OLD LYME – Progress, and controversy, are continuing in the much-debated plan to reopen town-owned open space along the Black Hall River aimed at making it a public viewing area and kayak launch.
Professional surveyors have been hired to determine the feasibility of installing a non-motorized boat launching dock at the 3.5-acre site, not far from Long Island Sound.
Officials also are taking steps to immediately increase public awareness and access to it by installing new signs at its Buttonball Road entrance where only “No Trespassing” warnings hung by a neighboring landowner are visible now.
And the months-long dispute over what town board should have jurisdiction over the property took a new twist recently at a meeting of a newly-formed 36-1 Buttonball Road Committee — composed of members of the town’s Open Space, Harbor Management and Inland Wetland and Watercourses commissions.
The wooded site containing a salt marsh is designated as open-space, but has essentially been off the map since the state deeded it to the town in 2002 under the condition it be used for recreational water access.
A proposal to revive it to its former use as a boat launch was made this spring by members of the Harbor Management Commission, who said they “discovered” it while completing an inventory of all town-owned waterfront properties in an effort to increase public access.
That plan has been met with some resistance by other town officials, including the co-chair of the Open Space Commission, Amanda Blair. She lives directly adjacent to the site and eventually recused herself from any official action regarding it.
At a meeting of the Inland Wetlands and Watercourses Commission this week, member John Mesham said that unnamed members of Open Space had proposed that the commission pay for the entire cost of the upcoming survey in exchange for being granted jurisdiction over the site.
That “announcement,” he said, was made at a meeting earlier this month of the 36-1 Buttonball Road Committee, on which he serves.
“The Buttonball Committee members found this to be entirely unacceptable,” he said of the request for jurisdiction, and agreed that the $1,200 cost of the survey should be split among the three boards.
Wetlands board Chairwoman Rachael Gaudio agreed that the cost should be shared, saying it would be “ill-advised to put it all on Open Space.”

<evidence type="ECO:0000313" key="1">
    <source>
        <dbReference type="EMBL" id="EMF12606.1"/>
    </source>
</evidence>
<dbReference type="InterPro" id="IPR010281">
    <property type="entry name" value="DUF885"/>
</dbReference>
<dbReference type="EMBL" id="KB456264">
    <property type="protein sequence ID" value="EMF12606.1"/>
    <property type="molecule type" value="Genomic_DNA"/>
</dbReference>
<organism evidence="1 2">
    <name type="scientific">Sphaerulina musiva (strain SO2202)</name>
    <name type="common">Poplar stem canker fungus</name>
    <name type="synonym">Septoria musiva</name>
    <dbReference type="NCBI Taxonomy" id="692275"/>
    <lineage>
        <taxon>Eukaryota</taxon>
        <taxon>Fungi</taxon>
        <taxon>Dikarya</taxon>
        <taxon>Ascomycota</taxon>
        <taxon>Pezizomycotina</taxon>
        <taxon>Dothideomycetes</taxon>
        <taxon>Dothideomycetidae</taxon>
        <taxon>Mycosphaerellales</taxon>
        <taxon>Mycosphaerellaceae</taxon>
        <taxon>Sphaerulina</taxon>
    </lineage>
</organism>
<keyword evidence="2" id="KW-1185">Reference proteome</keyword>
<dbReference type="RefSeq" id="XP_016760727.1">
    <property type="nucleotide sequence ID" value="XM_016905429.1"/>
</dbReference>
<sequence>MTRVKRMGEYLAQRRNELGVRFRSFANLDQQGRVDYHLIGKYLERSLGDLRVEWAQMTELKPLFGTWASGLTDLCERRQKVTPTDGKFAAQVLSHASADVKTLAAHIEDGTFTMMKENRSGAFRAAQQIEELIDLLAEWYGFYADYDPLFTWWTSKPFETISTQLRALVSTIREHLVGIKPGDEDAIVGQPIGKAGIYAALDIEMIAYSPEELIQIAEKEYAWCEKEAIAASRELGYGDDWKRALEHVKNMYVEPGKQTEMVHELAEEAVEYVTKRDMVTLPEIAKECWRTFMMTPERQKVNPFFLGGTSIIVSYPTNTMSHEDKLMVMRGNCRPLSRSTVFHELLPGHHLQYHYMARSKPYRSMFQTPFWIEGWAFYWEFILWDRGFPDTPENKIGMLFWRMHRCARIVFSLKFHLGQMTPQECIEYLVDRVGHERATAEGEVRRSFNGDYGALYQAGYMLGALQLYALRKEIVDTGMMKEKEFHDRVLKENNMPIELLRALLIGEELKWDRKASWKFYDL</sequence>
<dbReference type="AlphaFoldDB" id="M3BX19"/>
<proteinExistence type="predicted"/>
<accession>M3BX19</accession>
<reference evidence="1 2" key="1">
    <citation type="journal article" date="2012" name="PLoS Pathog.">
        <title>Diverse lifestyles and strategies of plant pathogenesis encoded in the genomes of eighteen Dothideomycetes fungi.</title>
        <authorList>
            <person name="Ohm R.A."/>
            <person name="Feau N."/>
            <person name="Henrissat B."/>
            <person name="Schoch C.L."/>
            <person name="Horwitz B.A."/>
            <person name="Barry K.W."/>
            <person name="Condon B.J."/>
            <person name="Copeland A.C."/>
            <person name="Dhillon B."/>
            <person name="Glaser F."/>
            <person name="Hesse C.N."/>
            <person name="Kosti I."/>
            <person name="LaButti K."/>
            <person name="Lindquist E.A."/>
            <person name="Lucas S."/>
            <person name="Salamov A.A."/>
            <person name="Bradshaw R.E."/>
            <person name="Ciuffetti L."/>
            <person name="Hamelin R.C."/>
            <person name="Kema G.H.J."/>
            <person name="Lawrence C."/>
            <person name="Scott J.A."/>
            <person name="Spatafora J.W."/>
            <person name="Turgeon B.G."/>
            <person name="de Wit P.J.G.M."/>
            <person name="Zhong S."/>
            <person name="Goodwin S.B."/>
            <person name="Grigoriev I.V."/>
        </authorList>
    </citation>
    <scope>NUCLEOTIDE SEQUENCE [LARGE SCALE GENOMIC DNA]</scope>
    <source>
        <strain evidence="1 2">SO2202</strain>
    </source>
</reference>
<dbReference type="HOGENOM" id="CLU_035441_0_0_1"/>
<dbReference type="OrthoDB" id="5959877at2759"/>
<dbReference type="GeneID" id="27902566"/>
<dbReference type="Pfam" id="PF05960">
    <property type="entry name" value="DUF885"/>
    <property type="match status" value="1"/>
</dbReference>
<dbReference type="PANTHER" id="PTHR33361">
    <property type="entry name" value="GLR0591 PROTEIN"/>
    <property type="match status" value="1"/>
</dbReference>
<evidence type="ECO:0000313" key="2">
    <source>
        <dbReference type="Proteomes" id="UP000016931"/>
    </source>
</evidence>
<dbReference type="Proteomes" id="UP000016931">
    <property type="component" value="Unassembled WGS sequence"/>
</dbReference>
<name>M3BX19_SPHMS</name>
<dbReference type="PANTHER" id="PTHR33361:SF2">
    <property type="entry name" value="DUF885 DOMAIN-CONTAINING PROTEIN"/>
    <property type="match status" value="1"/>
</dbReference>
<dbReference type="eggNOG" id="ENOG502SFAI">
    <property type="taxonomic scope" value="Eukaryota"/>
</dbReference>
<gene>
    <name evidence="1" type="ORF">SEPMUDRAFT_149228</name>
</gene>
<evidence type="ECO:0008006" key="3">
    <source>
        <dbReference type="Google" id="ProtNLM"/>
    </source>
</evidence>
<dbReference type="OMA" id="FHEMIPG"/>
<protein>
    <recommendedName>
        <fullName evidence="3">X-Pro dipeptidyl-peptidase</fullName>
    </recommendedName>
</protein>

She also opined that she believes control of the property “will eventually go to Harbor Management.”
A request for comment made Thursday to Blair, her co-chair Evan Griswold and First Selectman Tim Griswold, who also has expressed reservations about the plan, did not draw a response.
The survey of the property will be conducted by Richard Snarski and Dick Gates.
The work will detail wetland boundaries and other aspects of the site and, according to Mesham, “help us determine if we can get some kind of dockage for the kayaks.”
Meanwhile, efforts are continuing to realign No Trespassing signs at the site’s entrance that now directly face Buttonball Road and may create a perception that residents are banned from using the gravel driveway leading to the river.
The signs were bought by Blair and hung by the Black Hall Club, which owns the driveway and has granted an easement along it to provide access to the town and Blair.
Mesham said First Selectman Griswold and Mike Barnes of the Harbor Management Commission are scheduled to meet with the Black Hall Club to discuss “repositioning their signs to make it more clear where their property is as opposed to the entrance to the right of way.”
A decision also needs to be made on what to name the site once improvements are made.
“We’re trying to come up with a better name than 36-1 Buttonball so if anyone has any suggestions let me know,” Mesham told fellow members of the wetlands board at its Tuesday meeting.
Board member Mike Miller then chimed in with what appeared to be a tongue-in-cheek idea that drew laughter from the board.
“If we call it the Tim Griswold Kayak Launch,” Miller quipped, “we might have more support from the town.”